Finding community in the COVID climate

Amalie Zinn, co-founder of “Interfaith Online;” Maryland— In March, I packed up a few suitcases and caught a flight from Wisconsin to DC for an extended spring break due to COVID-19. A few weeks later, the University of Wisconsin-Madison notified us that, like most other universities, we would not be coming back in April andContinue reading “Finding community in the COVID climate”

Before a graduation.

A collage by Abigail Murphy Abigail Murphy; Arlington, Virginia— There’s an aching in my neck from leaning, Head slouched over shoulders, typing, reading,  Watching, rarely speaking. And myself—I Ache. Aching for a connection, feeling.  Rush of joy, excitement, sadness, feeling.  That feeling of uniting with someone Across space. Seeing their body, feeling Their presence. TwoContinue reading “Before a graduation.”

Homemade education: intergenerational stigmas on homeschool

Michaela Wang— My hands struggle through the thick cornstarch and water mixture, glop sticking to my hair and the tabletop underneath. Solid blends with liquid, stabilizing and destabilizing as my sister repeatedly punches the surface. She won’t stop, and my mother won’t stop her until we comprehend the non-Newtonian fluid theory: viscosity can change, whenContinue reading “Homemade education: intergenerational stigmas on homeschool”

How getting informed has changed my world

Emmet Jamieson; Punxsutawney, Pennsylvania— I’ve been writing news articles for over two years now. I wrote for my high school paper as a junior and senior, contributed articles to my town’s newspaper and magazine and spent the summer before senior year attending a journalism program at Northwestern University. I love writing news so much thatContinue reading “How getting informed has changed my world”

Now is the time to abandon racist sports nicknames

Mason Arneson; Hopkins, MN— The Cleveland Indians and Washington Redskins, two major sports teams whose franchise names are slurs for Native Americans, announced in the past week that they would review and possibly swap their team names for new, less culturally offensive alternatives. The debate has been raging for decades now, and with the waveContinue reading “Now is the time to abandon racist sports nicknames”

Becoming a political minority at my Catholic high school

Farrah Anderson; Danville, IL— Fiscally conservative and socially liberal: a popular phrase coined among moderates across the country. If you would have asked me how I identified politically during my freshman year of high school, I would have regurgitated that statement back to you without hesitation. I was pro-life and waiting for marriage, fulfilling theContinue reading “Becoming a political minority at my Catholic high school”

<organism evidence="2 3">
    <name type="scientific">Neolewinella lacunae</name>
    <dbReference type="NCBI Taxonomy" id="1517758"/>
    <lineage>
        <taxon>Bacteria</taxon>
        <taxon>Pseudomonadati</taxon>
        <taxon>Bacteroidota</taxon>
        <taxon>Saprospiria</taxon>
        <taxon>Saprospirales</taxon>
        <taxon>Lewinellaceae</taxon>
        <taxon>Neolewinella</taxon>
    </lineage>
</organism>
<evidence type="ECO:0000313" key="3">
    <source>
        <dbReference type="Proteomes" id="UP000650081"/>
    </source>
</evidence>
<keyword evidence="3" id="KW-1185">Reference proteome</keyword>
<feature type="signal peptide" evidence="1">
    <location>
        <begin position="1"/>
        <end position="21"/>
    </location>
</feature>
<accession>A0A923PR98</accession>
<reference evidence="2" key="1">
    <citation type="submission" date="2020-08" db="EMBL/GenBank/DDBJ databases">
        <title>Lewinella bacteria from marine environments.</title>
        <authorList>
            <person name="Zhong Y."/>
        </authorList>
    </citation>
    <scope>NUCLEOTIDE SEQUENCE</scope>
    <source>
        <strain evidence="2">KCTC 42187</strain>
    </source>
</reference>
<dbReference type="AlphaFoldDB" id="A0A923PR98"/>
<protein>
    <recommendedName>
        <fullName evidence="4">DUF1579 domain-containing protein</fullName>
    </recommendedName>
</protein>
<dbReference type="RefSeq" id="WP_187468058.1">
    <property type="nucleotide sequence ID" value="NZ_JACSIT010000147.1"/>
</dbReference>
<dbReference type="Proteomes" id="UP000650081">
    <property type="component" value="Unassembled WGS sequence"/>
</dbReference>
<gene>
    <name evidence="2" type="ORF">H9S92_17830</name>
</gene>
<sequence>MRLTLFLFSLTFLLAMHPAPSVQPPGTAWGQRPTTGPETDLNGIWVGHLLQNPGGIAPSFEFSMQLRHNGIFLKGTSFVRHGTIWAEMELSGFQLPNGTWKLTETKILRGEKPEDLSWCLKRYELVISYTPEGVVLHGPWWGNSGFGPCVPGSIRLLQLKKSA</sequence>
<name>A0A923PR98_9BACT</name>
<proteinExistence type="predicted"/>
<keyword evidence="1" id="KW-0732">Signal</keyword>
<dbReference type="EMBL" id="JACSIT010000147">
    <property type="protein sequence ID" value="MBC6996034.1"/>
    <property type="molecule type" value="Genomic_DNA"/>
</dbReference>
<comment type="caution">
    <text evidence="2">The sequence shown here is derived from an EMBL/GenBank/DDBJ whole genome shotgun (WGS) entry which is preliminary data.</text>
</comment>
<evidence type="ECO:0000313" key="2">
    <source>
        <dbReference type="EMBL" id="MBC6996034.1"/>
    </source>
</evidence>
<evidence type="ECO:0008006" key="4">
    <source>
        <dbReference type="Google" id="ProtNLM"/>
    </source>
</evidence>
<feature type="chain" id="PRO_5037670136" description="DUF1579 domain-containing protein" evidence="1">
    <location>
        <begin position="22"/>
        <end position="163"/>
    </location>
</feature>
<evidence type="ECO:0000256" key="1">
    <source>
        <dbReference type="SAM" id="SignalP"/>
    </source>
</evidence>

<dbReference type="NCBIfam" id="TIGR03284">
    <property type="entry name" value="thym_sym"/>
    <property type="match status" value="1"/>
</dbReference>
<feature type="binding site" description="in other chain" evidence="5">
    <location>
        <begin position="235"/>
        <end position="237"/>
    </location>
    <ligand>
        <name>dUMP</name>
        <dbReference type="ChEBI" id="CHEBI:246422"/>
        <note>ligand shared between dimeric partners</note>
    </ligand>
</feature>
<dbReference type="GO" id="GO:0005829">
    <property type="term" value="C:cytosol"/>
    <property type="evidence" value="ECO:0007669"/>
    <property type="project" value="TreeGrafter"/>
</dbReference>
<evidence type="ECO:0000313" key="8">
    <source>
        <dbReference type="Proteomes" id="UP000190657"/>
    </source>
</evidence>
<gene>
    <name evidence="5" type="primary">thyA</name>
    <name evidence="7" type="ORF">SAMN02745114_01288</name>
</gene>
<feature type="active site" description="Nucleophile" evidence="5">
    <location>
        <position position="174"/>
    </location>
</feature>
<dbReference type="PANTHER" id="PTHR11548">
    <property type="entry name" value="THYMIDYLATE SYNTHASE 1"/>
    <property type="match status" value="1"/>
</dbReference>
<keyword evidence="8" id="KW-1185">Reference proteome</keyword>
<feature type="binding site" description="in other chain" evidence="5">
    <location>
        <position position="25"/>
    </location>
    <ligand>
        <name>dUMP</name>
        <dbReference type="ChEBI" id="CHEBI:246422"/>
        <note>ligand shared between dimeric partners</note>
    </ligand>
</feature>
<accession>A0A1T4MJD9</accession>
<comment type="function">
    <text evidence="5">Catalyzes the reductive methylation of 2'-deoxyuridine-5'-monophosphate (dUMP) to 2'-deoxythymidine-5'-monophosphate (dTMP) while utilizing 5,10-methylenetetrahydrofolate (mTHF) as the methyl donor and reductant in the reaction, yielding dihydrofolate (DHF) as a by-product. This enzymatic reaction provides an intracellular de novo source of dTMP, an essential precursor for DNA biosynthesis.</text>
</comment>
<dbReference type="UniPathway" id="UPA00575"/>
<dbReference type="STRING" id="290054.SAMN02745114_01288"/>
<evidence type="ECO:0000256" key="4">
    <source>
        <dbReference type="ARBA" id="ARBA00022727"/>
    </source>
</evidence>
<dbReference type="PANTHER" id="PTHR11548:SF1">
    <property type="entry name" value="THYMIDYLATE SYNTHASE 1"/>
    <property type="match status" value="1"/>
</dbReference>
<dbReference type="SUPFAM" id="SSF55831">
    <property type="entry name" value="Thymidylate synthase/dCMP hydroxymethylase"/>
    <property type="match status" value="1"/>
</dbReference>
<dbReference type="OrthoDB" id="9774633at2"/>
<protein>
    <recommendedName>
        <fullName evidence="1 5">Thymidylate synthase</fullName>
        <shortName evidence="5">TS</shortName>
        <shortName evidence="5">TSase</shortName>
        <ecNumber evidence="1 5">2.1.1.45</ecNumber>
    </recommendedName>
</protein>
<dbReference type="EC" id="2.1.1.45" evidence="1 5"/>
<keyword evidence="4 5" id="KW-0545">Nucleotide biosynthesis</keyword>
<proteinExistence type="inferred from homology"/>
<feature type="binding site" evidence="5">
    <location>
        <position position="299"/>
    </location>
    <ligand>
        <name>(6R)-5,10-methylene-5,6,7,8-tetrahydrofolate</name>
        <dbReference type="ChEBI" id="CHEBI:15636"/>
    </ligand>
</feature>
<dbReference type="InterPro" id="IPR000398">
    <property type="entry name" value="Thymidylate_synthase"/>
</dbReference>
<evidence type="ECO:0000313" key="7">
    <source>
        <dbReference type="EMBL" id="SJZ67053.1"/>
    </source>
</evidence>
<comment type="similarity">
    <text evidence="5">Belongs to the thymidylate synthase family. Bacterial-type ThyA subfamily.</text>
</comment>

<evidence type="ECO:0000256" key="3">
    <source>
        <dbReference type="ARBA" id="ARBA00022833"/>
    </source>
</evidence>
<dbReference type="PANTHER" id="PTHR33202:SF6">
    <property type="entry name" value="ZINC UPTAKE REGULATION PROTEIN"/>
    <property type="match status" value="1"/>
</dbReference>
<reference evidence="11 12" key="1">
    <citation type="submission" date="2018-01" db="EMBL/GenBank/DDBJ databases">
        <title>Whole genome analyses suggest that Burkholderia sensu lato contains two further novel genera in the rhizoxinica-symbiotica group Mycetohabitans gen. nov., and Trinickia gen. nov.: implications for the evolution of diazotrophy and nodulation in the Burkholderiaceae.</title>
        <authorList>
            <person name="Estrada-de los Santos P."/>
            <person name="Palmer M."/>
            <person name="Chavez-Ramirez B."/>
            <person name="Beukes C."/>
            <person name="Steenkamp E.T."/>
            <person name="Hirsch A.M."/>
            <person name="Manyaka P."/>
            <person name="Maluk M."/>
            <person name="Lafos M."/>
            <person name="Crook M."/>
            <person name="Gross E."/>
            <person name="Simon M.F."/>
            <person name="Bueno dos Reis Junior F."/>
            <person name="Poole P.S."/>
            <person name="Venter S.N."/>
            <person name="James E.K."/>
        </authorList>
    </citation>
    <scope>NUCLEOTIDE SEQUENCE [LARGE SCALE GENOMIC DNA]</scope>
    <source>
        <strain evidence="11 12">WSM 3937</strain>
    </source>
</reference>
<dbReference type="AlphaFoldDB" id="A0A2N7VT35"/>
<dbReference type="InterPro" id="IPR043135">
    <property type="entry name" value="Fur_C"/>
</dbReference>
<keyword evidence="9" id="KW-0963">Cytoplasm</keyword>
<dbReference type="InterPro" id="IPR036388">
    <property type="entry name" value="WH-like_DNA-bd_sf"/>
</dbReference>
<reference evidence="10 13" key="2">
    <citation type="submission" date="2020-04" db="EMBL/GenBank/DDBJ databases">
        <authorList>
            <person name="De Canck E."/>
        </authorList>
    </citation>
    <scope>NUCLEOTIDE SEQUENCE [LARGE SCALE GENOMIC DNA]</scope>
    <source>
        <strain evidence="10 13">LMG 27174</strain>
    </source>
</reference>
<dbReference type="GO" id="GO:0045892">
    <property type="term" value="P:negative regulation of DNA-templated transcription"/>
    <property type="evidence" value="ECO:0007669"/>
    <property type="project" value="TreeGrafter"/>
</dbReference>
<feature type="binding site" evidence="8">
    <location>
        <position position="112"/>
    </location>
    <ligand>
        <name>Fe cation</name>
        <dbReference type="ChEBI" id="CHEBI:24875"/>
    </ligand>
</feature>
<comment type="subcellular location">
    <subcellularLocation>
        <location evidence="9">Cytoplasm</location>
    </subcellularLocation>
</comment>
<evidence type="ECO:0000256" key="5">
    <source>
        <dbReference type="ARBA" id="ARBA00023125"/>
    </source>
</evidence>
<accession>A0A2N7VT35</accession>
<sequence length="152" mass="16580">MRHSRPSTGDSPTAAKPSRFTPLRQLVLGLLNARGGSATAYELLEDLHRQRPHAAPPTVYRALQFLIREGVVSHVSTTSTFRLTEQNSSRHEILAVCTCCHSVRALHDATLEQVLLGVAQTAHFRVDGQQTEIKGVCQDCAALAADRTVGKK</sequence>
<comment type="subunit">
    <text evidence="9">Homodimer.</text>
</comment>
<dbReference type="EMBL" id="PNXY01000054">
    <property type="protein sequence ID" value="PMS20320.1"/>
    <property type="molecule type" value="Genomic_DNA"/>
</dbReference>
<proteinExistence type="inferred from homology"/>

Mississippi’s state flag is gone, but the work is far from over

Violet Jira— To be Black in Mississippi is to exist in a constant state of ambivalence.  I love my state immensely, but sometimes I can’t help but wonder if that love is misplaced, if my state loves me back.  I grew up in the heart of the Mississippi Delta, between the cotton fields and beneathContinue reading “Mississippi’s state flag is gone, but the work is far from over”

The plight of the sebaceous teen: Preventing ‘maskne’ during COVID

Matthew Chen— Over time, masks and face coverings become cesspools of dirt and bacteria which can lead to “maskne” (mask acne) if not properly treated. Quarantine is hard enough without a face full of painful pimples; thankfully, there are simple ways to help prevent this scourge.  It is important to differentiate the two types ofContinue reading “The plight of the sebaceous teen: Preventing ‘maskne’ during COVID”

Being pro-choice in a conservative state

Anvitha Reddy— Surrounded by my liberal peers, I gave speech after speech analyzing progressive policy and debating it’s nuances. In my bubble of traditionally liberal high school debate, I almost felt safe from the attacks on my human rights happening across the nation and sometimes forgot I lived in one of the country’s most conservativeContinue reading “Being pro-choice in a conservative state”